It was a 1025km climb, 800 steps and many merchant stalls on the way. Donkeys would take paying passengers to the top, but after buying some jewellery at the Treasury, my cash was low, and I didn’t really trust the donkeys with the sometimes steep and narrow path. I chatted with Tony, Dan and Tash along the way, each giving the other much needed encouragement. I remember back to a funny moment which was not very funny at the time…Dan got up to a corner and said ‘ahhhhhhhh’ – implying we had made it to the Monastery. We made it up to that corner, and found out we hadn’t made it, and he was kidding. It is now funny, to think back! One thing we had to watch was, if we stood in the shade of a merchant stall, they would sometimes ask for $$ to take advantage of their delightful shade!
A long, puffing, hot, sweaty, complaining story later…we made it! What a sight. It was so huge, it was hard to take it all in. There in front of us was an amazing frontage, carved out of the sandstone. And just like the Treasury, it was built as a crypt – a Nabatean tomb. There was a stall at the top, selling all sorts of cold drinks and divine lovely shade. I resisted a coke for $5 US dollars, but thought about the revenue that the stall would bring in! Good on them!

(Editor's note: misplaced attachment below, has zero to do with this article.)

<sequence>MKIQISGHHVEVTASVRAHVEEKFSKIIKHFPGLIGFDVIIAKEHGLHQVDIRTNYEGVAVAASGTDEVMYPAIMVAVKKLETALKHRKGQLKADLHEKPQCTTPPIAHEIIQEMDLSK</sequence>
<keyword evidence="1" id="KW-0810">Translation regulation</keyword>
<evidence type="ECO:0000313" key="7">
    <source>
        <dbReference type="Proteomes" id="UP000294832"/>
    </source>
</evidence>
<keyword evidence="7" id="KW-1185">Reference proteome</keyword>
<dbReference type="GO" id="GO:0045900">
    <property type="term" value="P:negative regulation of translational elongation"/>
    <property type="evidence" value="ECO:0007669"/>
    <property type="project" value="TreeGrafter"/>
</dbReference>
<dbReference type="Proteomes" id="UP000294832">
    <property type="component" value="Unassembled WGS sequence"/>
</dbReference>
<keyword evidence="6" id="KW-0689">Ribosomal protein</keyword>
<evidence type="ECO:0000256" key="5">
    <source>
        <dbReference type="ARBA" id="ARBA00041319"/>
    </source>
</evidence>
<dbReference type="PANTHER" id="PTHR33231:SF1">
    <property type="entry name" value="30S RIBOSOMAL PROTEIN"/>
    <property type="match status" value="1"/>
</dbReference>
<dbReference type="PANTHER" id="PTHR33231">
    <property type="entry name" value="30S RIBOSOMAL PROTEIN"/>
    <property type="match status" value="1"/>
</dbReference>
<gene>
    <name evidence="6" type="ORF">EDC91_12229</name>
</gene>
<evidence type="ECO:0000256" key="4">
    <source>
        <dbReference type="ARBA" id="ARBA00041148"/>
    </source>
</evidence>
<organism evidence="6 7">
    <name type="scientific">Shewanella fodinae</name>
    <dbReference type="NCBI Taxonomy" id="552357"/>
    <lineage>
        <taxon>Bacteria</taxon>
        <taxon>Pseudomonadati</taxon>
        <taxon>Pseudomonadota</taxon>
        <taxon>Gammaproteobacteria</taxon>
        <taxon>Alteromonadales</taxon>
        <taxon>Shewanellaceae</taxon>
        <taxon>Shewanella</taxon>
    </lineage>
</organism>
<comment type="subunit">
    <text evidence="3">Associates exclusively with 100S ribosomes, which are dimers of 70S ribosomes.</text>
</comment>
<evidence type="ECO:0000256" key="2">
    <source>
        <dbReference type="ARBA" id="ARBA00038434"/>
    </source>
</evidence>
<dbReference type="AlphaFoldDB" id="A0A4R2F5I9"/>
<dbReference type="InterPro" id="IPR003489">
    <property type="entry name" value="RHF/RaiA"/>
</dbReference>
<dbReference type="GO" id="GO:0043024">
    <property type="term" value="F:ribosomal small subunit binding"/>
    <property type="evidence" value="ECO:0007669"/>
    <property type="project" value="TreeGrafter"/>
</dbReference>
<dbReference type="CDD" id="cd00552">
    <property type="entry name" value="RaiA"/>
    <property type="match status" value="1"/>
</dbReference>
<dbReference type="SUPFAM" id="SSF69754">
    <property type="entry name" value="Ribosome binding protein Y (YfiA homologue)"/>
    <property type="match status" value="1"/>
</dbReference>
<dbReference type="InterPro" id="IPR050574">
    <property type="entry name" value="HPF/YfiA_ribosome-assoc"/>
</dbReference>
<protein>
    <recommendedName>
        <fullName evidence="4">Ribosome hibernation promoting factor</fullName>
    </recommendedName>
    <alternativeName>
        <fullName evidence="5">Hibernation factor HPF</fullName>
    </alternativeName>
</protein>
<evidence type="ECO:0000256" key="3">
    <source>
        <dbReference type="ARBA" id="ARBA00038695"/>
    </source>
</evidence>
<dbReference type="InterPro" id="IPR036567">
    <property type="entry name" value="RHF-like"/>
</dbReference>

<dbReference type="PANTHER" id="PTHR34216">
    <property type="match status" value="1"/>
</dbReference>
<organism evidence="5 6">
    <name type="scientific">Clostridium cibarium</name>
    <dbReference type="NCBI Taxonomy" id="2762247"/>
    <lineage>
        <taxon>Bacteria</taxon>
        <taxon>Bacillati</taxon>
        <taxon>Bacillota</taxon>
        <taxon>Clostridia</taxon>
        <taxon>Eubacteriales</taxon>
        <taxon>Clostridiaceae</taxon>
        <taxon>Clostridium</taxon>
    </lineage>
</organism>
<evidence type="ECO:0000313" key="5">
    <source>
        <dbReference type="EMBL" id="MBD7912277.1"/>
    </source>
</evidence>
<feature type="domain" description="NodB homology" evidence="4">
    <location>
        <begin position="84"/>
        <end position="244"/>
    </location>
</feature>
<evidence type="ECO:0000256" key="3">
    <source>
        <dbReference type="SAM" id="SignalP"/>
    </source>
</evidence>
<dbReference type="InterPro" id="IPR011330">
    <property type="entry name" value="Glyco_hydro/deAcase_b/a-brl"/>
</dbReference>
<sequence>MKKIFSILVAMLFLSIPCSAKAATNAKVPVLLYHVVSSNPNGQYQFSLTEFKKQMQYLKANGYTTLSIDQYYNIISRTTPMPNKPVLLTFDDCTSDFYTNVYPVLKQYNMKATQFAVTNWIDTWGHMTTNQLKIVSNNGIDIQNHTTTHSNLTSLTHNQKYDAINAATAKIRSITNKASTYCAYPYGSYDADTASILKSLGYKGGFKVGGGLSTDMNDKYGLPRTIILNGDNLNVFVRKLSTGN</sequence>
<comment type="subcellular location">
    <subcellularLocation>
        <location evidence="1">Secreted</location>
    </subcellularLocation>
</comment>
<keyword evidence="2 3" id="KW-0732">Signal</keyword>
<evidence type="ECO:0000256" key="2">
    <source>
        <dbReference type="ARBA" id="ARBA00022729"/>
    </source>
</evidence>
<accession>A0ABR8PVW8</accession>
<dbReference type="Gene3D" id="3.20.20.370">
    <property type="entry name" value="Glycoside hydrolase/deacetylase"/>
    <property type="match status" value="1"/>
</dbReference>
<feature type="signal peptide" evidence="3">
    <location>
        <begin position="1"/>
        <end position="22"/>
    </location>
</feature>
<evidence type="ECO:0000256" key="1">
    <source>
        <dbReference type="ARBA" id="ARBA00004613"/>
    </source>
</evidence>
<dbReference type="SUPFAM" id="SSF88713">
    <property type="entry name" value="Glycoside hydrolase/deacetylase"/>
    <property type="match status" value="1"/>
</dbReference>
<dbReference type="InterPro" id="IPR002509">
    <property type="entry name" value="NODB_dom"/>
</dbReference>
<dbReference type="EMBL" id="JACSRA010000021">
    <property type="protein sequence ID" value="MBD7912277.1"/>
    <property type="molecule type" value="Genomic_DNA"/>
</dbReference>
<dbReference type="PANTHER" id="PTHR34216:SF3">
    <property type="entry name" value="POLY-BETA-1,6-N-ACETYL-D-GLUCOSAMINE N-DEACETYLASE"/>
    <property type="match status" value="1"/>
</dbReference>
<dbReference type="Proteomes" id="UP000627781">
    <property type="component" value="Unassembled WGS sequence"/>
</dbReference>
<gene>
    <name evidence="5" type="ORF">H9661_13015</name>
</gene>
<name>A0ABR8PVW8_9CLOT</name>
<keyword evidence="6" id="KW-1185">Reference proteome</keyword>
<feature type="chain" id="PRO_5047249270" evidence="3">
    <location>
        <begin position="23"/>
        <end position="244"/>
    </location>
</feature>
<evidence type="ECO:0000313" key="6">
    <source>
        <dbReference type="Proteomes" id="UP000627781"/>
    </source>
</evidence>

After taking in the view, we ambled back down the stepped path, struggling a bit in the heat. The other group climbed up to a sacrificial site, but a lot of us just ambled back to the hotel. I ran out of water with 2-3 km to go, so was feeling it pretty bad. I chatted with Tony a lot of the way back – he was very gracious to share his water with me! We both were struggling with cramp despite downing loads of water and electrolyte, I was definitely at my limit of having had enough, but pushed through with determination. It was so wonderful to see the entrance gates, as our hotel was right there. We went straight away to a stall and bought electrolyte and sat in the foyer of the hotel chatting with others who had just made it back. A couple of litres of water and electrolyte later, I had a divine cold shower and got changed for dinner. There was not a lot of socialising that night, we all crashed in bed, but with some fabulous memories to cherish, and for me a real sense of accomplishment.